Post-Game 5 Observations
-*Some of the media, mostly notably the national media called Dan Bylsma’s decision to scratch Ruslan Fedotenko and Alexei Ponikarovsky “gutsy” prior to game 5. Bylsma pushed the right buttons in game 5 and may have finally found his most complete lineup.
Lines 1-4 had a good mix of speed and grit and most importantly the Penguins fourth line on Saturday night consisted of players who actually bring fourth line attributes to their game. The Penguins physical play in game 5 was the difference, out-hitting Montreal 35-23 in the game.
The Penguins fourth line of Michael Rupp, Craig Adams and Mark Letestu were effective from the standpoint that they played a fourth line type of game, which the Penguins lacked for the first four games of the series that can be blamed more on personnel decisions such as having the likes of Ruslan Fedotenko in the lineup as the fourth line right winger.
The Adams unit set the tone on a number of shifts as they were physical, had good puck possession in the offensive zone and were effective on the forecheck. All three players, especially Michael Rupp had strong games.
-* Bylsma’s coaching style in game 5 was aggressive. He relied heavily on Sidney Crosby and Evgeni Malkin early on. The star centers had five first period shifts together and three more in the second period. However, a concern from some has been the lack of even strength ice time for Malkin in the series compared to Crosby.
Malkin who only has three even strength points in the playoffs, had just 14:34 of ice time at even strength in game 3 and 15:39 in game 2. In comparison Sidney Crosby had 17:13 of ice time at even strength in game 3 and 17:39 in game 2. Those numbers have stayed somewhat consistent throughout. In game 5, Crosby had 16:41 of even strength ice time, while Malkin had 14:33 of ice time during 5-on-5 play.
-*Jordan Staal’s skating was much improved in game 5 and is feeling no ill effects to his injured foot, just a week after having emergency foot surgery. Bylsma reunited Staal with Matt Cooke and Tyler Kennedy and the Penguins third line set the tone on the first shift of the game, controlling the puck in the offensive zone and getting the crowd into the game early.
Staal skated with authority and played a solid overall game, leading the Penguins in the face-off circle on the night (10-for-15, 66.7%).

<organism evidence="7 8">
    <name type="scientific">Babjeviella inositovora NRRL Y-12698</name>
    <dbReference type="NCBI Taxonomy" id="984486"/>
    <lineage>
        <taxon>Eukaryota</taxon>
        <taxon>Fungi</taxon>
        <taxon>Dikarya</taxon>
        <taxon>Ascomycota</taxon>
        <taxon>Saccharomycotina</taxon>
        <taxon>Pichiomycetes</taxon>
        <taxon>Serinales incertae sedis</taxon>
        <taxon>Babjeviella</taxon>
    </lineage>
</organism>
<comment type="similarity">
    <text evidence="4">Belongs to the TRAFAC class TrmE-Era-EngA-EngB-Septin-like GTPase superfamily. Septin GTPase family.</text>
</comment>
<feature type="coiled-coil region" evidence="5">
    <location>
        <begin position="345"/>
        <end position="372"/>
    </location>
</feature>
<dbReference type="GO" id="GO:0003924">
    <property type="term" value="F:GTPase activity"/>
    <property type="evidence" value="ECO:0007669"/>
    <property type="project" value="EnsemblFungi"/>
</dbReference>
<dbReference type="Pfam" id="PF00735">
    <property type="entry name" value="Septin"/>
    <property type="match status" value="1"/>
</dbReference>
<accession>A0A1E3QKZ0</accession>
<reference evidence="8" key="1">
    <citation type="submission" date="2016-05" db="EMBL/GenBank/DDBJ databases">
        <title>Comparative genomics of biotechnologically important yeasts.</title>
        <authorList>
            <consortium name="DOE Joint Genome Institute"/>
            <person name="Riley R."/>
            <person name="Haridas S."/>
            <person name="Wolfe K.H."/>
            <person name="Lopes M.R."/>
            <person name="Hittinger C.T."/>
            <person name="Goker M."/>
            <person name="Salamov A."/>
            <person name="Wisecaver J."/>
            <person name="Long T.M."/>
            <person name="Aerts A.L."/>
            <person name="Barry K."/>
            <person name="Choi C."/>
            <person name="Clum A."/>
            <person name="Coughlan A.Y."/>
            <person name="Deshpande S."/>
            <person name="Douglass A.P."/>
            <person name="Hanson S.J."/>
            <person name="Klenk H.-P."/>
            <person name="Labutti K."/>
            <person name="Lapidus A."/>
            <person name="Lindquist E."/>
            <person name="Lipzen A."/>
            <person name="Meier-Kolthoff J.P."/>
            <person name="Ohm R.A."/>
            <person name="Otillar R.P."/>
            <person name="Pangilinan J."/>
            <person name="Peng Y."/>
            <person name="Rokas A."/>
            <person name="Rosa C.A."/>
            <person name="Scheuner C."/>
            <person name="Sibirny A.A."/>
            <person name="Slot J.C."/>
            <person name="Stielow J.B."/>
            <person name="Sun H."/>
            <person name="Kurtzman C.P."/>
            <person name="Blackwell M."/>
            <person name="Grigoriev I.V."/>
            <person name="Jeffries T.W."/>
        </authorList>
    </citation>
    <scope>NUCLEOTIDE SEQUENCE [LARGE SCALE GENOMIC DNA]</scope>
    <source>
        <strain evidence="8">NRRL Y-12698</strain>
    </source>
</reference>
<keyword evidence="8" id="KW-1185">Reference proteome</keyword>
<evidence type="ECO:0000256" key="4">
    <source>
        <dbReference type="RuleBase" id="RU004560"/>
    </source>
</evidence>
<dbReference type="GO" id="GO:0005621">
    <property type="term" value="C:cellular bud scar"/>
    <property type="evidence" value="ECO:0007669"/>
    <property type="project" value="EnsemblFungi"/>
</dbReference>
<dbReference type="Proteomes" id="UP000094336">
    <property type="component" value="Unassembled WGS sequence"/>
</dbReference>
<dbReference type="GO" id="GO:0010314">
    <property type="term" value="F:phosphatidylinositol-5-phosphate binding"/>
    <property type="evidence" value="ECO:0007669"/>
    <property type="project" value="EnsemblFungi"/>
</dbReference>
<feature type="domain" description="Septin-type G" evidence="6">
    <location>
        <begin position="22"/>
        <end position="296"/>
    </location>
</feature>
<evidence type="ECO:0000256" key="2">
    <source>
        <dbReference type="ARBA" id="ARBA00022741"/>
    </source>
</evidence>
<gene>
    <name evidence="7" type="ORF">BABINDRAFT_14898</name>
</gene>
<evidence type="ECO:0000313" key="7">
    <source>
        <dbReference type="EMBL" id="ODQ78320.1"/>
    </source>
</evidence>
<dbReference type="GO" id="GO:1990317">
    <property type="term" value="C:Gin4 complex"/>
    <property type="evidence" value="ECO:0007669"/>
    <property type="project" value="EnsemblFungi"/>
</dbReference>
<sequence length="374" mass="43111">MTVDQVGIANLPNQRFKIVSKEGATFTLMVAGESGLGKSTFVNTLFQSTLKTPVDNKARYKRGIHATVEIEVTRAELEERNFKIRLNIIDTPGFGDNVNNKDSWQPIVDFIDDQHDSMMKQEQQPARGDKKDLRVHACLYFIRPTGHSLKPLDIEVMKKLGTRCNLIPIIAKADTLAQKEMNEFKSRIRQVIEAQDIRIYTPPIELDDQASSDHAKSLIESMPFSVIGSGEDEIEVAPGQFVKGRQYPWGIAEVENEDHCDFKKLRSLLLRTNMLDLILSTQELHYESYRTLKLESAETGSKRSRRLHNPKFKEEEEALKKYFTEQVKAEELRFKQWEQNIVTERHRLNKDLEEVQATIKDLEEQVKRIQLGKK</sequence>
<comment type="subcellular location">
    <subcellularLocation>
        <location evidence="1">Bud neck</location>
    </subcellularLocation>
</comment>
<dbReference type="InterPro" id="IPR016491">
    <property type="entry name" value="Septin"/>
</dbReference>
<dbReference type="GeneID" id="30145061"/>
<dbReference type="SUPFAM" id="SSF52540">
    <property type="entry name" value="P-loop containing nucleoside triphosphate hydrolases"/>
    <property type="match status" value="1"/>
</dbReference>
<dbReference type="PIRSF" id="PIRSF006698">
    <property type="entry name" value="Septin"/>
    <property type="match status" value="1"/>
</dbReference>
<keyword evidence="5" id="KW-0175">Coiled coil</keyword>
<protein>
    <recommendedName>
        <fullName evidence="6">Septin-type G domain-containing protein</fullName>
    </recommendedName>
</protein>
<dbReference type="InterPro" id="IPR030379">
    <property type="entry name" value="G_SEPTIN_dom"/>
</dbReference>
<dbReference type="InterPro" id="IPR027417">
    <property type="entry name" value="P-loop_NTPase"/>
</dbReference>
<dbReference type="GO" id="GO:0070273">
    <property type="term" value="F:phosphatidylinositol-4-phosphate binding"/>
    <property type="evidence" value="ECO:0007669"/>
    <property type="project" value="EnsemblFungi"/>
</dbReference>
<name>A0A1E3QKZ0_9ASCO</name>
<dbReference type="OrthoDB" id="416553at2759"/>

-*It’s hard to find a member of the Penguins organization to criticize the play of Alex Goligoski or Jordan Leopold but the Goligoski – Leopold pairing was very vulnerable defensively in game 5 and had a poor first period.
Leopold’s play in the offensive zone has been frustrating as he passed up a number of shots from the point and was looking for a bank pass off the boards. Leopold has an accurate shot from the point and needs to use it more. He has just 2 shots on goal in the playoffs.
-* A major disappointment for the Canadiens in the series has been center Tomas Plekanec, the teams leading scorer in the regular season. Plekanec has just two assists in the series after scoring 4 goals and adding 3 assists in the Canadiens first round series against Washington.
-*The Penguins and Mike Rupp’s camp continue to be quiet on the specific reason Rupp was scratched for game 4. There continues to be word that he was a coaches decision and indeed a healthy scratch.
-* Sidney Crosby has now gone six games without a goal, the longest drought of his career in the playoffs. In speaking to reporters on Sunday, Crosby though doesn’t appear frustrated. He has not scored a goal in Montreal since the 2005-2006 season.
-*Sources inside the organization expect Alexei Ponikarovsky to get back in the lineup soon and believe we haven’t seen the last of him but there’s little chance Bylsma will alter his lineup in game 6. Pascal Dupuis had a strong game on the second line, making it even more difficult for Ponikarovsky to regain his second line spot.
-*Ruslan Fedotenko appears to have 9 lives but barring a couple of injuries, the chances of him getting back in the lineup are slim. A high ranking official told me that Fedotenko getting elevated to the second line in game 4 was his last opportunity to show something.